11:19 Krupp Not only will it ease the burden on the American economy if we act faster, it will get other nations to move faster. To achieve a cumulative emissions budget between now and 2020 if we act now we would have to average a 2% reduction each year. But if we wait two years we would have to have a 22% reduction instead of 15% because we would have to start from a higher level and cut to a lower level. There’s enormous benefit by acting early.

11:21 Inhofe Would you support new LNG plants?

Book? Yes, we have to have to do it safely. We would support increased funding by Congress to deal with nuclear.

Inhofe You have said a tax is more effective than a cap-and-trade.

Book There is already a SEC, IRS, and EPA. You can use a tax because we have a tax system.

Some folks are going to suffer more than others. The instability of the oil market is due to the maximum capacity. The only thing to do is to find more oil.

Boxer When you say a carbon tax is more honest, I disagree. In cap-and-trade, the free market sets the price.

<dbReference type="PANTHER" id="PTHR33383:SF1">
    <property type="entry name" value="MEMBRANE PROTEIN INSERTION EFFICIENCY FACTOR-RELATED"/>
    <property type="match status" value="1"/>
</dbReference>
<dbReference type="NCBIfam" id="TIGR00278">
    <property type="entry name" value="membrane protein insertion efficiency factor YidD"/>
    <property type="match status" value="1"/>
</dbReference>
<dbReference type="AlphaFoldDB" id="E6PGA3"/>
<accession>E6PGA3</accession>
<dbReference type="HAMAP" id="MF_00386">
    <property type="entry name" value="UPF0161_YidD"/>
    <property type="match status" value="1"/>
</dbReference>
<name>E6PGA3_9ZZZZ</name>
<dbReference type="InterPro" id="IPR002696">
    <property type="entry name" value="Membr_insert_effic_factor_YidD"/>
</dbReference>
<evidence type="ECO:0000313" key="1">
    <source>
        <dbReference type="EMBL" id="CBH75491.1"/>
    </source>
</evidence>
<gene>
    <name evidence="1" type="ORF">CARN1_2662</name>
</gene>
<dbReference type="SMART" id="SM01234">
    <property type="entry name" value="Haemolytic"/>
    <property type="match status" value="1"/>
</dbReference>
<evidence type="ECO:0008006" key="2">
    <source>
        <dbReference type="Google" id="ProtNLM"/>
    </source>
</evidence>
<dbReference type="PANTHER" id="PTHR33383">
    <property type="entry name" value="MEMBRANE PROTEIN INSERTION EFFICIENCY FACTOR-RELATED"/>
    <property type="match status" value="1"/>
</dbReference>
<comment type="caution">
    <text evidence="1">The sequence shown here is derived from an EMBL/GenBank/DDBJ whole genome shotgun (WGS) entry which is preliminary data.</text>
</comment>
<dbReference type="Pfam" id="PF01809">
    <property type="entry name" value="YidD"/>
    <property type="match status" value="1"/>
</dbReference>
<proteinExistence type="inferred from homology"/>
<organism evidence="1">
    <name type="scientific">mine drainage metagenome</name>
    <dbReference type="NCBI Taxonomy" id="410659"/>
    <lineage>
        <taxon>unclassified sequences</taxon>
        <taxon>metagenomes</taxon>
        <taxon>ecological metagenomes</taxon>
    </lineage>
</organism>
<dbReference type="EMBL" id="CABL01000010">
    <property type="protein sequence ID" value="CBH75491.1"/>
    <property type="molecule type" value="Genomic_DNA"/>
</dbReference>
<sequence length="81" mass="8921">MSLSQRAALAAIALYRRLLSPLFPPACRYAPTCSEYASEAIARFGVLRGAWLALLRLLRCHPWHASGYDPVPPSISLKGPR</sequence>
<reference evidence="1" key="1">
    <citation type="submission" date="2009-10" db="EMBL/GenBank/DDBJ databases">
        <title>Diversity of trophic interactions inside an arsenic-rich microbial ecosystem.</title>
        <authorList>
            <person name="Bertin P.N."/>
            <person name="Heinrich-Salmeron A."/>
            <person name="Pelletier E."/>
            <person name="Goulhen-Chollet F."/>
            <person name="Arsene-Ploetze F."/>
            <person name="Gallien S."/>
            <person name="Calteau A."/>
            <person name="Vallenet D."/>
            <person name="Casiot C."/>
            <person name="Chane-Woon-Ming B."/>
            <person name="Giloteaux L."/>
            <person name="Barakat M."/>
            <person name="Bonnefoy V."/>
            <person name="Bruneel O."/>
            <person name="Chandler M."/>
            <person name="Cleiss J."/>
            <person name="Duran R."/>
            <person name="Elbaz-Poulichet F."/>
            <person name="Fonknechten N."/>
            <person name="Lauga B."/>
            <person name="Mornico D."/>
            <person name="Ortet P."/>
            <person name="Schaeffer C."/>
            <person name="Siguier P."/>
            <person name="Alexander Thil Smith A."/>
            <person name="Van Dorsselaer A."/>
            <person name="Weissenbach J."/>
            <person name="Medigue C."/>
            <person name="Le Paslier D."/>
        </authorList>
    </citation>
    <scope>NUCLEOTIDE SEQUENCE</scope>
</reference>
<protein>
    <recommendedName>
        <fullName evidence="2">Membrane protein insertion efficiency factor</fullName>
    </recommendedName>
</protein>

Inhofe CRA International said this bill would be much more aggressive than $300 billion per year. I think a tax would be more honest.

Boxer This would be quite a switch, you supporting a tax, me supporting the free market.

Inhofe It would be great if you switched the gavel, too.

11:29 Carper Nuclear?

Claussen I think nuclear has to be part of the solution. I think the best thing to do for nuclear is to establish a cap-and-trade system. Nuclear has to solve the problem of waste. I think there are some interim solutions that could move us along the path.

Carper I want to thank the panel for helping us craft this legislation.

Book The world needs more BTUs and nuclear is one of those sources. It has a very high startup costs. Congress has produced significant incentives. It’s not exactly the free market. If we’re not going to use coal, we need nuclear.

Carper Mr. Sims, did you ever run for the Senate?

Sims Yes.

Carper If things had turned out slightly differently, you could have been sitting up here. How can we ensure that investments in transit generate credits or funding within this bill?

Sims We need to reduce total miles traveled.